The much anticipated grand opening of the newly renovated Bell Museum is just around the corner, and after a sneak peak, we can tell you that it looks fantastic.
The museum has relocated to the University of Minnesota’s St. Paul Campus, an area surrounded by soccer fields and agricultural landscape.
Fans of the old museum will recognize Ian Dudley’s dramatic bronze animal sculptures, which greeted visitors at the old building. Their new spot is amid the beautiful landscape.
Inside, the new building’s grounds are filled with native plants and pollinator-friendly flowers, giant boulders, and a rainwater pond.
With the launch of the new Bell Museum, the hope is to both educate and inspire, and “give a deeper view of our state,” executive director Denise Young said at a media preview event this week. She explained that researchers will be at the front and center of the museum’s events and programs.
The permanent galleries in the museum bring some familiar sights, but there's also a lot that’s new, such as the Life in the Universe gallery, which explores the Earth’s origins and outer space. It’s got hanging planets, telescopes, and cool designs to help frame the data and science that’s presented.
The new Planetarium is also going to be a big draw, with cushy seats and advanced digital technology to show visitors the wonders of the universe. (One warning, though: It might make you a bit dizzy if you are prone to seasickness.)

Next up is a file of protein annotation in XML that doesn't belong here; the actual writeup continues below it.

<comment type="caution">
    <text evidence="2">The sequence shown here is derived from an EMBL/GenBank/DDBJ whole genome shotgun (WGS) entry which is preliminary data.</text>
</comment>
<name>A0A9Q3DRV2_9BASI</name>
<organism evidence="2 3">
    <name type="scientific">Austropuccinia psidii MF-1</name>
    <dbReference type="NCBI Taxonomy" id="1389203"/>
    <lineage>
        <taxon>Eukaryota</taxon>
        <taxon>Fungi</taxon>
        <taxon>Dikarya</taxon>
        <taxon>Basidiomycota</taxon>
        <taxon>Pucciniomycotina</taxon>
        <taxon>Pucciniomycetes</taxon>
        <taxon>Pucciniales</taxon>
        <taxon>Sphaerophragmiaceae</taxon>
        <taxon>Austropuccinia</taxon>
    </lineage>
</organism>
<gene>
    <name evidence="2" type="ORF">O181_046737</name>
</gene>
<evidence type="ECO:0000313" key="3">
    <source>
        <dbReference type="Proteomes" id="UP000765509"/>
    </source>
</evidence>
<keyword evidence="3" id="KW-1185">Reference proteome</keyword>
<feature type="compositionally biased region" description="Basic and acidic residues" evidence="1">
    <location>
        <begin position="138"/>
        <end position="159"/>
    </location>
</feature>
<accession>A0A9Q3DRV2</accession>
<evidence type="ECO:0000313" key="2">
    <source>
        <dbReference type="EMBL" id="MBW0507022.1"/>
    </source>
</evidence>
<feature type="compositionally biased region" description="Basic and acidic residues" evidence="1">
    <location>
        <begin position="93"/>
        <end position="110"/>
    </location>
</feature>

For fans of Francis Lee Jaques’ gorgeous dioramas of taxidermied animals and landscape painting backdrops of their natural habitats, never fear: They’ve been spiffed up, cleaned, and moved intact -- and they look great. There’s even a brand new diorama -- the first in 60 years -- of a giant woolly mammoth and a giant rodent hanging out by a glacier. Apparently there really was a time where rodents of unusual size were a thing in Minnesota; at least we don’t have that to contend with that these days.
Also returning is the Bell’s Touch & See Lab, which, like at the old museum, is filled with skulls, skins, and furs that you can touch. Meanwhile, there are new artworks and design around the gallery, highlighting the Bell’s strength in mixing science with art.
The Bell Museum’s proximity to the University’s Horticultural Science Department, the Minnesota Agricultural Experiment Station, and other research centers at the U’s St. Paul Campus provides a great connection between cutting-edge science and the public. There’ll even be ways that you can contribute to the research the U’s scientists are working on, be it monitoring monarch butterflies or helping astronomers look for other worlds.
The Bell Museum’s grand opening weekend takes place July 13-15. There’ll be an after-hours party on the 13th with music, activities, food trucks, and more. On Saturday and Sunday, the Bell will be open for extended hours, hosting science demos, make-your-own-mini-dioramas, water-rocket launching, and ice cream.
IF YOU GO:
Grand Opening Weekend
6-11 p.m. Friday, July 13; $40.
9 a.m. to 9 p.m., Saturday, July 14; 10 a.m. to 5 p.m. Sunday, July 15
$12 general admission; $17 with Planetarium
2088 Larpenteur Ave. W., St Paul.